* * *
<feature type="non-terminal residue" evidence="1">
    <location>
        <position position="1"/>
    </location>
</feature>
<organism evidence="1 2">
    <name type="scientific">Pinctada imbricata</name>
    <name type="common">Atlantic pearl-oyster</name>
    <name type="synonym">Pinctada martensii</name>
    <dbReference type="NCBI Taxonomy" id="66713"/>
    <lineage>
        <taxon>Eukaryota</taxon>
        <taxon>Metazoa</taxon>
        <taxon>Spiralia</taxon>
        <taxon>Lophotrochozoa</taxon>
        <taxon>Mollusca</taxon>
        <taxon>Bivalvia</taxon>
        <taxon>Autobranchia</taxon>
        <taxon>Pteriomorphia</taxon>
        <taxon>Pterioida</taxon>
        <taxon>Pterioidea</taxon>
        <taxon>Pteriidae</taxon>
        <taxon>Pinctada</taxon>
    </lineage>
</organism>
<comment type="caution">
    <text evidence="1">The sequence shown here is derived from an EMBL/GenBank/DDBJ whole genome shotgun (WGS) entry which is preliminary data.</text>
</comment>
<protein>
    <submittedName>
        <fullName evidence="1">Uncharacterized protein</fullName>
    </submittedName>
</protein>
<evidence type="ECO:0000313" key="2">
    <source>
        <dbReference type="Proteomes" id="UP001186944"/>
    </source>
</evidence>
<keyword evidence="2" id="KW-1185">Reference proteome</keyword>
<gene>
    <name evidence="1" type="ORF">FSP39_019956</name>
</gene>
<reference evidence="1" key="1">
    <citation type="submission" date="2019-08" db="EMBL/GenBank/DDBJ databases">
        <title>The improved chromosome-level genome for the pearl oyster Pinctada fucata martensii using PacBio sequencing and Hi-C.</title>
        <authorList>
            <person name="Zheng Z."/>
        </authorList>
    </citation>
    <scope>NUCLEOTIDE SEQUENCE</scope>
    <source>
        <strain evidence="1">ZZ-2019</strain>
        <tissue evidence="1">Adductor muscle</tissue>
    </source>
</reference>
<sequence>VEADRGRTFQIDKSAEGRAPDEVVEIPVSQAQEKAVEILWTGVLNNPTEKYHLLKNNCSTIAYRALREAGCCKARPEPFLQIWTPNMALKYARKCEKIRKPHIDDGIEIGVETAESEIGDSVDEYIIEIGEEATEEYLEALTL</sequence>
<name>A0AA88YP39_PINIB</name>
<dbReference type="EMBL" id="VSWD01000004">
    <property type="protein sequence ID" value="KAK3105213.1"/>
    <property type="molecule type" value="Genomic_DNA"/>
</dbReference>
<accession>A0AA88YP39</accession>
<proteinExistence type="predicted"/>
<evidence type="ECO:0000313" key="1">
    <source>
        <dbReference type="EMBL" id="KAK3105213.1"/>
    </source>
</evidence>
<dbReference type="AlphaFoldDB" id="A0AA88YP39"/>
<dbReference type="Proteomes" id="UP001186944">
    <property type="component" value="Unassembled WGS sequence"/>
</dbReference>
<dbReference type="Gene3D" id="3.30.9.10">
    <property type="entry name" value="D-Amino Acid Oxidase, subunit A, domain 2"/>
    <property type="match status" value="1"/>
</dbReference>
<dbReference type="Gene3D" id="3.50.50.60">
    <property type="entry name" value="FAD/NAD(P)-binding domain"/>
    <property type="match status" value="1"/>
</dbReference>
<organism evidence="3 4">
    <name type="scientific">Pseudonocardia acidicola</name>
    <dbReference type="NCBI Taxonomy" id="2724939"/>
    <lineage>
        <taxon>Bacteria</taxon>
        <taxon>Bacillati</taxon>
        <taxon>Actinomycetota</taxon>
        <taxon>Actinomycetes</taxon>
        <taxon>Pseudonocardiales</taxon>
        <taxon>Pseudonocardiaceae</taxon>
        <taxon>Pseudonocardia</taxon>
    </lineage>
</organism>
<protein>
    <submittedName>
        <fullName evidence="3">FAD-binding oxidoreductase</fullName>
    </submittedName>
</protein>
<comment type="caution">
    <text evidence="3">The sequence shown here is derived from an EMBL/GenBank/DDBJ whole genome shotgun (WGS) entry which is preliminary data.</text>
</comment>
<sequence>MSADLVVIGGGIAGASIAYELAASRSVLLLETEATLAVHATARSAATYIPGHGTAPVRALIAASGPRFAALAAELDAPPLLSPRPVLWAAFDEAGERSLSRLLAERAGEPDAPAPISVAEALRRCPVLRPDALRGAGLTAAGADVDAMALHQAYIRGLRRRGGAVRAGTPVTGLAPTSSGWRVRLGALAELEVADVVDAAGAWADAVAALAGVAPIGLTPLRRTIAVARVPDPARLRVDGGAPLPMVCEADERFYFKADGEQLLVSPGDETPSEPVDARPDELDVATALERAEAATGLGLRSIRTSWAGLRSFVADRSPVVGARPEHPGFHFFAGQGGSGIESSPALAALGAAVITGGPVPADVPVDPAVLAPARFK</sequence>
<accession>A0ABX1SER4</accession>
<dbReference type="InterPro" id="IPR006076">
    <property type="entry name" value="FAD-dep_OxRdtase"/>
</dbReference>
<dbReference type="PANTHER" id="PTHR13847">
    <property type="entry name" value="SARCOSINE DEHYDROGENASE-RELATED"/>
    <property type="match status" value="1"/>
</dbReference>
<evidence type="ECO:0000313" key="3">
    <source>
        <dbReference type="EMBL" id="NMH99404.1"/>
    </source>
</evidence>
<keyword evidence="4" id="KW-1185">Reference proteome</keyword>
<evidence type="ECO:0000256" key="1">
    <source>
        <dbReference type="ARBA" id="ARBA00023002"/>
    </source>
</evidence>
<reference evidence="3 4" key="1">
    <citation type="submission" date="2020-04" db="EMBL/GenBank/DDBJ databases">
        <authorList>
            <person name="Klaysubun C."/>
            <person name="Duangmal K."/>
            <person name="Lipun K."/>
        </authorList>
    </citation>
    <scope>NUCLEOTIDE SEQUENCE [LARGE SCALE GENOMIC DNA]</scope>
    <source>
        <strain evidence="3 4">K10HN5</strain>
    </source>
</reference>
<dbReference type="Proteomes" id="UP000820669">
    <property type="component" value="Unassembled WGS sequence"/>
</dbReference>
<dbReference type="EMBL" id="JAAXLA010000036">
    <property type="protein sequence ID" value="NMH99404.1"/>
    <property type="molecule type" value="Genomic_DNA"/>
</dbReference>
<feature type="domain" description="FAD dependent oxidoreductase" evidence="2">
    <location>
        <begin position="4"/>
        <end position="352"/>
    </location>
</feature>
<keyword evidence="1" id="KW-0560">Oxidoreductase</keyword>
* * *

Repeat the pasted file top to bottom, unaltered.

<feature type="non-terminal residue" evidence="1">
    <location>
        <position position="1"/>
    </location>
</feature>
<organism evidence="1 2">
    <name type="scientific">Pinctada imbricata</name>
    <name type="common">Atlantic pearl-oyster</name>
    <name type="synonym">Pinctada martensii</name>
    <dbReference type="NCBI Taxonomy" id="66713"/>
    <lineage>
        <taxon>Eukaryota</taxon>
        <taxon>Metazoa</taxon>
        <taxon>Spiralia</taxon>
        <taxon>Lophotrochozoa</taxon>
        <taxon>Mollusca</taxon>
        <taxon>Bivalvia</taxon>
        <taxon>Autobranchia</taxon>
        <taxon>Pteriomorphia</taxon>
        <taxon>Pterioida</taxon>
        <taxon>Pterioidea</taxon>
        <taxon>Pteriidae</taxon>
        <taxon>Pinctada</taxon>
    </lineage>
</organism>
<comment type="caution">
    <text evidence="1">The sequence shown here is derived from an EMBL/GenBank/DDBJ whole genome shotgun (WGS) entry which is preliminary data.</text>
</comment>
<protein>
    <submittedName>
        <fullName evidence="1">Uncharacterized protein</fullName>
    </submittedName>
</protein>
<evidence type="ECO:0000313" key="2">
    <source>
        <dbReference type="Proteomes" id="UP001186944"/>
    </source>
</evidence>
<keyword evidence="2" id="KW-1185">Reference proteome</keyword>
<gene>
    <name evidence="1" type="ORF">FSP39_019956</name>
</gene>
<reference evidence="1" key="1">
    <citation type="submission" date="2019-08" db="EMBL/GenBank/DDBJ databases">
        <title>The improved chromosome-level genome for the pearl oyster Pinctada fucata martensii using PacBio sequencing and Hi-C.</title>
        <authorList>
            <person name="Zheng Z."/>
        </authorList>
    </citation>
    <scope>NUCLEOTIDE SEQUENCE</scope>
    <source>
        <strain evidence="1">ZZ-2019</strain>
        <tissue evidence="1">Adductor muscle</tissue>
    </source>
</reference>
<sequence>VEADRGRTFQIDKSAEGRAPDEVVEIPVSQAQEKAVEILWTGVLNNPTEKYHLLKNNCSTIAYRALREAGCCKARPEPFLQIWTPNMALKYARKCEKIRKPHIDDGIEIGVETAESEIGDSVDEYIIEIGEEATEEYLEALTL</sequence>
<name>A0AA88YP39_PINIB</name>
<dbReference type="EMBL" id="VSWD01000004">
    <property type="protein sequence ID" value="KAK3105213.1"/>
    <property type="molecule type" value="Genomic_DNA"/>
</dbReference>
<accession>A0AA88YP39</accession>
<proteinExistence type="predicted"/>
<evidence type="ECO:0000313" key="1">
    <source>
        <dbReference type="EMBL" id="KAK3105213.1"/>
    </source>
</evidence>
<dbReference type="AlphaFoldDB" id="A0AA88YP39"/>
<dbReference type="Proteomes" id="UP001186944">
    <property type="component" value="Unassembled WGS sequence"/>
</dbReference>
<dbReference type="Gene3D" id="3.30.9.10">
    <property type="entry name" value="D-Amino Acid Oxidase, subunit A, domain 2"/>
    <property type="match status" value="1"/>
</dbReference>
<dbReference type="Gene3D" id="3.50.50.60">
    <property type="entry name" value="FAD/NAD(P)-binding domain"/>
    <property type="match status" value="1"/>
</dbReference>
<organism evidence="3 4">
    <name type="scientific">Pseudonocardia acidicola</name>
    <dbReference type="NCBI Taxonomy" id="2724939"/>
    <lineage>
        <taxon>Bacteria</taxon>
        <taxon>Bacillati</taxon>
        <taxon>Actinomycetota</taxon>
        <taxon>Actinomycetes</taxon>
        <taxon>Pseudonocardiales</taxon>
        <taxon>Pseudonocardiaceae</taxon>
        <taxon>Pseudonocardia</taxon>
    </lineage>
</organism>
<protein>
    <submittedName>
        <fullName evidence="3">FAD-binding oxidoreductase</fullName>
    </submittedName>
</protein>
<comment type="caution">
    <text evidence="3">The sequence shown here is derived from an EMBL/GenBank/DDBJ whole genome shotgun (WGS) entry which is preliminary data.</text>
</comment>
<sequence>MSADLVVIGGGIAGASIAYELAASRSVLLLETEATLAVHATARSAATYIPGHGTAPVRALIAASGPRFAALAAELDAPPLLSPRPVLWAAFDEAGERSLSRLLAERAGEPDAPAPISVAEALRRCPVLRPDALRGAGLTAAGADVDAMALHQAYIRGLRRRGGAVRAGTPVTGLAPTSSGWRVRLGALAELEVADVVDAAGAWADAVAALAGVAPIGLTPLRRTIAVARVPDPARLRVDGGAPLPMVCEADERFYFKADGEQLLVSPGDETPSEPVDARPDELDVATALERAEAATGLGLRSIRTSWAGLRSFVADRSPVVGARPEHPGFHFFAGQGGSGIESSPALAALGAAVITGGPVPADVPVDPAVLAPARFK</sequence>
<accession>A0ABX1SER4</accession>
<dbReference type="InterPro" id="IPR006076">
    <property type="entry name" value="FAD-dep_OxRdtase"/>
</dbReference>
<dbReference type="PANTHER" id="PTHR13847">
    <property type="entry name" value="SARCOSINE DEHYDROGENASE-RELATED"/>
    <property type="match status" value="1"/>
</dbReference>
<evidence type="ECO:0000313" key="3">
    <source>
        <dbReference type="EMBL" id="NMH99404.1"/>
    </source>
</evidence>
<keyword evidence="4" id="KW-1185">Reference proteome</keyword>
<evidence type="ECO:0000256" key="1">
    <source>
        <dbReference type="ARBA" id="ARBA00023002"/>
    </source>
</evidence>
<reference evidence="3 4" key="1">
    <citation type="submission" date="2020-04" db="EMBL/GenBank/DDBJ databases">
        <authorList>
            <person name="Klaysubun C."/>
            <person name="Duangmal K."/>
            <person name="Lipun K."/>
        </authorList>
    </citation>
    <scope>NUCLEOTIDE SEQUENCE [LARGE SCALE GENOMIC DNA]</scope>
    <source>
        <strain evidence="3 4">K10HN5</strain>
    </source>
</reference>
<dbReference type="Proteomes" id="UP000820669">
    <property type="component" value="Unassembled WGS sequence"/>
</dbReference>
<dbReference type="EMBL" id="JAAXLA010000036">
    <property type="protein sequence ID" value="NMH99404.1"/>
    <property type="molecule type" value="Genomic_DNA"/>
</dbReference>
<feature type="domain" description="FAD dependent oxidoreductase" evidence="2">
    <location>
        <begin position="4"/>
        <end position="352"/>
    </location>
</feature>
<keyword evidence="1" id="KW-0560">Oxidoreductase</keyword>